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Raghuram Rajan was one of the few economists who warned of the global financial crisis before it hit. Now, as the world struggles to recover, it's tempting to blame what happened on just a few greedy bankers who took irrational risks and left the rest of us to foot the bill. In Fault Lines , Rajan argues that serious flaws in the economy are also to blame, and warns that a potentially more devastating crisis awaits us if they aren't fixed. Rajan shows how the individual choices that collectively brought about the economic meltdown--made by bankers, government officials, and ordinary homeowners--were rational responses to a flawed global financial order in which the incentives to take on risk are incredibly out of step with the dangers those risks pose. He traces the deepening fault lines in a world overly dependent on the indebted American consumer to power global economic growth and stave off global downturns.
What went wrong with finance?
Description Originally written for a conference of the Federal Reserve, Gary Gorton's "The Panic of 2007" garnered enormous attention and is considered by many to be the most convincing take on the recent economic meltdown. Now, in Slapped by the Invisible Hand , Gorton builds upon this seminal work, explaining how the securitized-banking system, the nexus of financial markets and instruments unknown to most people, stands at the heart of the financial crisis. Gorton shows that the Panic of 2007 was not so different from the Panics of 1907 or of 1893, except that, in 2007, most people had never heard of the markets that were involved, didn't know how they worked, or what their purposes were. Terms like subprime mortgage, asset-backed commercial paper conduit, structured investment vehicle, credit derivative, securitization, or repo market were meaningless. In this superb volume, Gorton makes all of this crystal clear.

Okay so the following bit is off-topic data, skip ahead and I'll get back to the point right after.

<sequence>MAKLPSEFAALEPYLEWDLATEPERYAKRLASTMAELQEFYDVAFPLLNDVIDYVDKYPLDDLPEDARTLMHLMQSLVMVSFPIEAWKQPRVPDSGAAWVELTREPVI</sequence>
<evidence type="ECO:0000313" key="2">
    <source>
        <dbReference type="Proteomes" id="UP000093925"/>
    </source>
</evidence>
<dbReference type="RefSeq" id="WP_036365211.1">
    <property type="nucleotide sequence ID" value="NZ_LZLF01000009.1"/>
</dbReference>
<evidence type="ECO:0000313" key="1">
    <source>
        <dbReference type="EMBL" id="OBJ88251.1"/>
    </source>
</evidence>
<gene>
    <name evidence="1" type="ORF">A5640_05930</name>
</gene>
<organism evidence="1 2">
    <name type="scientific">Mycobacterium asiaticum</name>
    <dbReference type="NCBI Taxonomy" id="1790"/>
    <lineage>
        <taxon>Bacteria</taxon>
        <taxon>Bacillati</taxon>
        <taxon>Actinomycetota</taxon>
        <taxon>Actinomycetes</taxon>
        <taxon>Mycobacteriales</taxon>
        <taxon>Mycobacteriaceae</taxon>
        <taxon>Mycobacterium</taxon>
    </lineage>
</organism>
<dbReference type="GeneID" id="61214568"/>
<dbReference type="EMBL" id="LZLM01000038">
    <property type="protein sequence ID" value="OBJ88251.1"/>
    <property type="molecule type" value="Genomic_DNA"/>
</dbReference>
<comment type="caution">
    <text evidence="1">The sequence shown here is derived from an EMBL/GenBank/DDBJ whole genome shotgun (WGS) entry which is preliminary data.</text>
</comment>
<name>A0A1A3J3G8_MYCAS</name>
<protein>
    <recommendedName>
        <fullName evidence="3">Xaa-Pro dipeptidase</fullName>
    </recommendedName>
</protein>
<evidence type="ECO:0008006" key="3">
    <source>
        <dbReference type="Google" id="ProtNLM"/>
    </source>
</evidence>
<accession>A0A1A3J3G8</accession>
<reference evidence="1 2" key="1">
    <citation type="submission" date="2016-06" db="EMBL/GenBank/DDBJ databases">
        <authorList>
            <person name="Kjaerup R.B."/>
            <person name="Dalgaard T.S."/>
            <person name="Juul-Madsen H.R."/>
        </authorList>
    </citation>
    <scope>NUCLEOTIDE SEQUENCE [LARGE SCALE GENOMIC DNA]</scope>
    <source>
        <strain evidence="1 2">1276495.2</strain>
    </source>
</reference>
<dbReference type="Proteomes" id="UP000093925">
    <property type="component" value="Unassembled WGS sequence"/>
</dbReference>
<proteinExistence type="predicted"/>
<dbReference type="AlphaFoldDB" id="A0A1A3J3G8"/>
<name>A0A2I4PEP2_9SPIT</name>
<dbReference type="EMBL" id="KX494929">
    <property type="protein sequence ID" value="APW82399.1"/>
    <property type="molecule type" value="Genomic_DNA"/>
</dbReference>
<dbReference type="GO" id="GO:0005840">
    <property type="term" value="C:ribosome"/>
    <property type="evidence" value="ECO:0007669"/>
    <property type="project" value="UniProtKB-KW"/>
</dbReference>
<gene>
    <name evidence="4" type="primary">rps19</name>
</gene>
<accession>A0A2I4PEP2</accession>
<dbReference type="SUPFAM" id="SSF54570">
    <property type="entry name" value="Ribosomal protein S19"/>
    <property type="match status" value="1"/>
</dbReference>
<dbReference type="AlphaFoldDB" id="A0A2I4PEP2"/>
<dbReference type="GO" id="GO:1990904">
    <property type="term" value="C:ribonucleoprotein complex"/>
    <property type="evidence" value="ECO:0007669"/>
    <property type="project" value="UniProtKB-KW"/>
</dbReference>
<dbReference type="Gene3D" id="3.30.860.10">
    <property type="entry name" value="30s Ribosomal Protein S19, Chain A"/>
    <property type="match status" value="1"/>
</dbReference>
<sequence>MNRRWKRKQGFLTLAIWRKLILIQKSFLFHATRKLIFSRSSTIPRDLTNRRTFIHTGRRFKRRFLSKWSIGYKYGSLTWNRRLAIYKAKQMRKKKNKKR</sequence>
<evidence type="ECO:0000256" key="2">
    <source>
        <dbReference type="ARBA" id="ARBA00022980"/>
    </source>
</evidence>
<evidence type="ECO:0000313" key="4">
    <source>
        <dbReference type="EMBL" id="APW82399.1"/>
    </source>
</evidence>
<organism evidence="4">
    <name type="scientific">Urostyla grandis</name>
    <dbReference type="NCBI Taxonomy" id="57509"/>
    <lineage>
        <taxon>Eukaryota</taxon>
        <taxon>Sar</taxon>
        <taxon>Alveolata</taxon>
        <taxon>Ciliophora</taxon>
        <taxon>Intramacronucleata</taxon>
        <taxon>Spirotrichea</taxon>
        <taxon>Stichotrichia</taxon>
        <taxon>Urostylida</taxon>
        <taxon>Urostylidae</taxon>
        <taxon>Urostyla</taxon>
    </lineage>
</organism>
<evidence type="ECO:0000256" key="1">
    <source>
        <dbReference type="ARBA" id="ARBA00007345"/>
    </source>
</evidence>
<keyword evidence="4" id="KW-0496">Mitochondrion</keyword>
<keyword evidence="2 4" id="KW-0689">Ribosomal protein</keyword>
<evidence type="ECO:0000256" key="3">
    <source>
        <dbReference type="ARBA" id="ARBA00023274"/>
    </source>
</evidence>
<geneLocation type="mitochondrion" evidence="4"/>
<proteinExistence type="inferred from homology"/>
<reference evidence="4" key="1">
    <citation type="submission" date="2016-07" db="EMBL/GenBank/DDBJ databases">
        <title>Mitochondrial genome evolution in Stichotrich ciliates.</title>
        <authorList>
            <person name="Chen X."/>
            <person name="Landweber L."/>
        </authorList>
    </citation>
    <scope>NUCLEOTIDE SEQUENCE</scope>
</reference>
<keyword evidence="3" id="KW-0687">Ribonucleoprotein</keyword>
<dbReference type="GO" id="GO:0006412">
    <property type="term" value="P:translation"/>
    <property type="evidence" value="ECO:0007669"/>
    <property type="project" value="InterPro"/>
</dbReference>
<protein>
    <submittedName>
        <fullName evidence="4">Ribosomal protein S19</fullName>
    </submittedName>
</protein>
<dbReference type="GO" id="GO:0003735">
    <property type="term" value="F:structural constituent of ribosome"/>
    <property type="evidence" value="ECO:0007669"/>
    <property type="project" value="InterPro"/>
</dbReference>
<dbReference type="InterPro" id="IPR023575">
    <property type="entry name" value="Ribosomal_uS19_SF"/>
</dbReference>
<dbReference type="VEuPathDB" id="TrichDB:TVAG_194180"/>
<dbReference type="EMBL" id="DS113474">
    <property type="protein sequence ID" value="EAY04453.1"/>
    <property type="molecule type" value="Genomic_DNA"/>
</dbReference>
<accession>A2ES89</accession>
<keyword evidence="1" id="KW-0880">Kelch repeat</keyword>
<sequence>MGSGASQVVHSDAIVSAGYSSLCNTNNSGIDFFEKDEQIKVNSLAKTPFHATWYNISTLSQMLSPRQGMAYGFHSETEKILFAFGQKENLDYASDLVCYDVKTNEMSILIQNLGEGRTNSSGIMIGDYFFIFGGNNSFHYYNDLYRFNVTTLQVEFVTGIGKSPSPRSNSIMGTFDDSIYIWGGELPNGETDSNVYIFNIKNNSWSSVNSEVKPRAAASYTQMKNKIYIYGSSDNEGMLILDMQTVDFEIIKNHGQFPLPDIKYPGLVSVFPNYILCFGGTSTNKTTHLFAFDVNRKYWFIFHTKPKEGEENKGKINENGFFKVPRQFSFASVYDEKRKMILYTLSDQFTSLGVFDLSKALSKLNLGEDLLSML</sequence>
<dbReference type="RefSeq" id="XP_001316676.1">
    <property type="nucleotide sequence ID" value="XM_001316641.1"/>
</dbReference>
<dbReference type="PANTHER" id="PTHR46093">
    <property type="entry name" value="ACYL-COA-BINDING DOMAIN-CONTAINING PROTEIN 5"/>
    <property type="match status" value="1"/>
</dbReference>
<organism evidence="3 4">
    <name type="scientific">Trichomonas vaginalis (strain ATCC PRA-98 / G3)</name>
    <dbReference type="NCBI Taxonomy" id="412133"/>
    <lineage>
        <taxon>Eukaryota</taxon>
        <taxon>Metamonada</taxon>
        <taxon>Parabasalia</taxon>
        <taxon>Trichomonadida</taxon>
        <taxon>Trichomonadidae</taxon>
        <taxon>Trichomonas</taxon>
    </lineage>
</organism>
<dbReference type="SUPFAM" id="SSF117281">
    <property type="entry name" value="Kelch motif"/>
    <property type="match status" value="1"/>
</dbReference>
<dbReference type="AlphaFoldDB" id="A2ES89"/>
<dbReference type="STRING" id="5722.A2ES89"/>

The Shadow Banking System
Global Policy public lecture Date: Monday 10 October 2011 Time: 6.30-8pm Venue: Old Theatre, Old Building Speaker: Professor Lord Eatwell Chair: Professor David Held There is very little agreement across the economics profession as to what macroeconomics actually consists of. Seventy-five years after the publication of Keynes's General Theory this lack of agreement has led to a weak and confused response to the international financial crisis/recession.
Who needs regulation?
Structured Finance / Derviatives / Securitization
The Financialization of the world economy
High Frequency Trading